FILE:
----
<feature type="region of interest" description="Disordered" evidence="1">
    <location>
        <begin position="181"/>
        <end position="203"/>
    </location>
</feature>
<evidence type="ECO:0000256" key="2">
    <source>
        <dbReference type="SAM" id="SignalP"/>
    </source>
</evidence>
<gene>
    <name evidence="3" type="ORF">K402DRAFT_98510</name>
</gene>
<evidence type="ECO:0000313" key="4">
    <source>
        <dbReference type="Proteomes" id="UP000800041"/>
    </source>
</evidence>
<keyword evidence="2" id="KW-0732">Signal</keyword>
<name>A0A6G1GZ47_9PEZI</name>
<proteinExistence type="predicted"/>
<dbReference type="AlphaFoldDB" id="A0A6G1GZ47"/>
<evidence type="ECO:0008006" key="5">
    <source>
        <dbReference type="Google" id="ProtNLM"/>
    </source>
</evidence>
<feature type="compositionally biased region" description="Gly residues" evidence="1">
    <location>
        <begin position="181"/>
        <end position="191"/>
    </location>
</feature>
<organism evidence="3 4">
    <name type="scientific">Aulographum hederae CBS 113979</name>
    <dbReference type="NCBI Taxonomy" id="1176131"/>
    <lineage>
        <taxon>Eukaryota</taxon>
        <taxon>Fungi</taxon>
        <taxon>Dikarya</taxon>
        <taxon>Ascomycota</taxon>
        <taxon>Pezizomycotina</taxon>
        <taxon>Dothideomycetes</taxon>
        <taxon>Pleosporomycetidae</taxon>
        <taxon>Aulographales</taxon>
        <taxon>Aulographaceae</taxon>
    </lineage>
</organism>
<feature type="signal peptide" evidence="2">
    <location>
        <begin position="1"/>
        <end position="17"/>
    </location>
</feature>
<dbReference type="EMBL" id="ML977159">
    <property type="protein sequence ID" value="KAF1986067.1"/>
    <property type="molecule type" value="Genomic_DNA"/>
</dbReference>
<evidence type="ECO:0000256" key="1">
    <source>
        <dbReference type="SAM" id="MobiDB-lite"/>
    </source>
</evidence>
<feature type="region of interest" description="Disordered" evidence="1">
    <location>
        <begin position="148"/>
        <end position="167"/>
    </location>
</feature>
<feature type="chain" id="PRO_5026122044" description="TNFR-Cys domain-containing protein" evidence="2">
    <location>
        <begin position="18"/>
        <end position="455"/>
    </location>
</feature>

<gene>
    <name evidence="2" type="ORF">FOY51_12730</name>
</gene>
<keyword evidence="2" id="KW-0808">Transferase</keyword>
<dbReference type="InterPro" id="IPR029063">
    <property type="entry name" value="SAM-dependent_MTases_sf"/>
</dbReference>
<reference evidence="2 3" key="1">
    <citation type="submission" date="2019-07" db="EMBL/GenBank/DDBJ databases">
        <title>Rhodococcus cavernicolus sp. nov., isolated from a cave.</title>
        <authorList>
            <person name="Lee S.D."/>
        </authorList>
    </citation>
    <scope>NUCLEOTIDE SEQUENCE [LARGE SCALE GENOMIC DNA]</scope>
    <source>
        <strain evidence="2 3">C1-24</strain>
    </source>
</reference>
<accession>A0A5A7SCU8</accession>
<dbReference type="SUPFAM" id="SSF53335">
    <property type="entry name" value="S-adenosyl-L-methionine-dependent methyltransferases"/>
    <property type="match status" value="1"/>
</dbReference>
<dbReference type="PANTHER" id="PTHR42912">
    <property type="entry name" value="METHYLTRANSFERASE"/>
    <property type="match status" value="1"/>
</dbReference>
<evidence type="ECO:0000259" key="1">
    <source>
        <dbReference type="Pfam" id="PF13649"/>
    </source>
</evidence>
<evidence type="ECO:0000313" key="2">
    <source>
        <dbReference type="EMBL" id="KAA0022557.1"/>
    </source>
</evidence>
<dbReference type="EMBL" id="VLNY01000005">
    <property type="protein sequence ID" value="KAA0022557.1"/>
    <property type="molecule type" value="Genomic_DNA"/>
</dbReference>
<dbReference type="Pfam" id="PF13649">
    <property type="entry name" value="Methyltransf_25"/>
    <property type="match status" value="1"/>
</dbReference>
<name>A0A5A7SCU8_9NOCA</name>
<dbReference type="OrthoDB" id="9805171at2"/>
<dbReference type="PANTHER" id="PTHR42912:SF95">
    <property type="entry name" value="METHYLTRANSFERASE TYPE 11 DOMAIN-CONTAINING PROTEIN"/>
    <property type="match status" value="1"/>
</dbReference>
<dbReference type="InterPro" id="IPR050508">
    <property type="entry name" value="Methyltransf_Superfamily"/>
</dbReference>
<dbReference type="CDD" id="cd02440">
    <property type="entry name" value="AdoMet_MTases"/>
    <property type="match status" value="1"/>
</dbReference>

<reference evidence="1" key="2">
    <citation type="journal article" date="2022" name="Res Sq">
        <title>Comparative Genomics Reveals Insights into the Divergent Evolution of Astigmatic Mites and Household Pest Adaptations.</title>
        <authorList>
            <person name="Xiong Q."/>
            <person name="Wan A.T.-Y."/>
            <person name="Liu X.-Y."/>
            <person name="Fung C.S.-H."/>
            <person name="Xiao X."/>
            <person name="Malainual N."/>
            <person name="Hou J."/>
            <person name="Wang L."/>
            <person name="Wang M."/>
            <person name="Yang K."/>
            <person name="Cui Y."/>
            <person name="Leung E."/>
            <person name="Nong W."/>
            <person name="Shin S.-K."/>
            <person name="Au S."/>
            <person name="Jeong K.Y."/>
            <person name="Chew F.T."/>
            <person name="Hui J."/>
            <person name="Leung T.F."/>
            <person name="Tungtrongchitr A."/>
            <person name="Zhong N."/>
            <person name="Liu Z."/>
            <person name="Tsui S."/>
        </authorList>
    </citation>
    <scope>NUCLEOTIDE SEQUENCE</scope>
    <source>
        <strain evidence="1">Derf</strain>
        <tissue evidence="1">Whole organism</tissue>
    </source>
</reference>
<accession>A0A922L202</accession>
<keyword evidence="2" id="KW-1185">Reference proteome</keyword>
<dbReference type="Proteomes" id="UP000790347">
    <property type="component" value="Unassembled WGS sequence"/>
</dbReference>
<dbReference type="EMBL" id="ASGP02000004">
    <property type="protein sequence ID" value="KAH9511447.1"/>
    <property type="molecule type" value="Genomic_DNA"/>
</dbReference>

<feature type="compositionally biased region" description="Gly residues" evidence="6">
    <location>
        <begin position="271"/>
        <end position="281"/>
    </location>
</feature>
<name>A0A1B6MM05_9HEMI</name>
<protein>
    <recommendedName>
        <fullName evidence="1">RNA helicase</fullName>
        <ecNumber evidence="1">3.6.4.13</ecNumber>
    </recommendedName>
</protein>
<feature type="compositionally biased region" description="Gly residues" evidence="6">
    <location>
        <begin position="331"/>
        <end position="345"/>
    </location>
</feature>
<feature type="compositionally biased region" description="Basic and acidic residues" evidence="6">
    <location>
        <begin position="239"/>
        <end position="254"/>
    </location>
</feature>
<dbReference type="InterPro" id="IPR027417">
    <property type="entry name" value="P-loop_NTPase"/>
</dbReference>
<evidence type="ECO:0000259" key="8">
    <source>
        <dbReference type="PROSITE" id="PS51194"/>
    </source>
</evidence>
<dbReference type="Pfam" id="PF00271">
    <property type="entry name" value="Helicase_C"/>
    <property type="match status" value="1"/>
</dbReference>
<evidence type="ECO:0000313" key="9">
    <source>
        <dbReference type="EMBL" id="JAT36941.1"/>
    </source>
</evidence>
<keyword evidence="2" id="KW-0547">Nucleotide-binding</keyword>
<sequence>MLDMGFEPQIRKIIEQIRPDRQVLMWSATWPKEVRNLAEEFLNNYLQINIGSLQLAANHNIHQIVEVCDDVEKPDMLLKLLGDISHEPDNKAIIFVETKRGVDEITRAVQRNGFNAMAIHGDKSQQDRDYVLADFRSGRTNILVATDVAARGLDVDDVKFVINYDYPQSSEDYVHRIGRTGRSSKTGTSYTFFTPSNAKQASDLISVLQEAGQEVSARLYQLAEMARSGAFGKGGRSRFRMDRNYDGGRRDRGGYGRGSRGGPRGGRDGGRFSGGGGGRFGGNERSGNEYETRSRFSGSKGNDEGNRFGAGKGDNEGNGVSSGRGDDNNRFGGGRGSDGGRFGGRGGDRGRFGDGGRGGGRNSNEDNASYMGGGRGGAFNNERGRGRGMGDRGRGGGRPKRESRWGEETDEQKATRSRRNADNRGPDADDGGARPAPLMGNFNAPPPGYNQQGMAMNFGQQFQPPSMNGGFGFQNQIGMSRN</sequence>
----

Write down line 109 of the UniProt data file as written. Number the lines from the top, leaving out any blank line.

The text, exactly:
</evidence>